Tom Becker hosts the show and we learn about how agroecology can help save the planet and feed the people; about the life of early Chinese immigrants to Canada; why socialism, far from being boring, will unleash human creativity; and about the history and politics of parole and parole boards.
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Would a socialist society be a boring and mediocre world? Not so, according to Danny Katch writing on the Jacobin Magazine blog. Clayton Morgareidge reads an edited version. The complete version is here.
Image is Decor design for Gozzi’s play Princess Turandot (1922). Ignaty Nivinsky / Bakhrushin Theatre Museum, Moscow. It illustrates the vibrancy of artistic activity in the first years of the Soviet Union.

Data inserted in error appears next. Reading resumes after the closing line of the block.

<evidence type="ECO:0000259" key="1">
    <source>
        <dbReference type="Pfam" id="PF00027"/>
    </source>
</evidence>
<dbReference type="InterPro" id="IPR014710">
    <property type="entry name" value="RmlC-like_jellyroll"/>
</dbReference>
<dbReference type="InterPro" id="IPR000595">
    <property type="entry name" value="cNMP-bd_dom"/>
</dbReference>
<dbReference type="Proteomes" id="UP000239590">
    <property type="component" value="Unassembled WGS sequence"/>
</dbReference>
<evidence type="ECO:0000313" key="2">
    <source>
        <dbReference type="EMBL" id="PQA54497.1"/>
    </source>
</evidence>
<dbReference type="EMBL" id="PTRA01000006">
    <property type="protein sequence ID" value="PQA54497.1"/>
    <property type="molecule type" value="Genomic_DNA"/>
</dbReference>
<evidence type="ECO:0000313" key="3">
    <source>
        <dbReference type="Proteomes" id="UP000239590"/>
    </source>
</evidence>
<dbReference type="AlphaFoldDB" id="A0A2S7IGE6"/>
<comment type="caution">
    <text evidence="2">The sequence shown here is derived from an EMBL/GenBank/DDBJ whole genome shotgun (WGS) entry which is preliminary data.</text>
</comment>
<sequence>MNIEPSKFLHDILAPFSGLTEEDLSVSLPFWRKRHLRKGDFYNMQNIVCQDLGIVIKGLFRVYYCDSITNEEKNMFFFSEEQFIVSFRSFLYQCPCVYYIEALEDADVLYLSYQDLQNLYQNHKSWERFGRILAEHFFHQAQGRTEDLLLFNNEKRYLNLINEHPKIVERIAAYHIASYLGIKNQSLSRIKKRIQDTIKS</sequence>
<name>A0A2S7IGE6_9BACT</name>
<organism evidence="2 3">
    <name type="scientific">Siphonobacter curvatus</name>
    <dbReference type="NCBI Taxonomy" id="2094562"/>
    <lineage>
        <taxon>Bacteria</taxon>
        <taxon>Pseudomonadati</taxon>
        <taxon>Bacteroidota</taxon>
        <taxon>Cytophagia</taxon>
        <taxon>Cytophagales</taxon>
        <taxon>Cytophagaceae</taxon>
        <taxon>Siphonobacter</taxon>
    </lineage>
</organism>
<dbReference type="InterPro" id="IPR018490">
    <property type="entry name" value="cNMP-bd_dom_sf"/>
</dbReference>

8:15 minutes (5.67 MB)
Old Mole Bill Resnick talks with Frédéric Mousseau about agroecology: farming, ecology, and food. Mousseau is the Policy Director at the Oakland Institute where he coordinates the Institute’s research and advocacy activities on land investment, food security and agriculture. He has conducted numerous reviews and studies on food and agriculture and authored many reports and articles on these issues. Trained as an economist, Frederic has worked as a staff member and consultant for international relief agencies for nearly two decades, including Action Against Hunger, Doctors Without Borders, and Oxfam International.
Joe Clement reads a pamphlet produced by Buffalo Class Action (a Buffalo, New York area anarchist political organization) about the political situation of the for-profit housing system and the power that tenants have to challenge and ultimately transform it, if and when they act collectively. You can find a written version that you can print out and distribute as a 4-page pamphlet by going HERE. At the end, Joe also sings an original banjo song about worker and tenant power. [Image credit: libcom.org] 9:35 minutes (8.77 MB)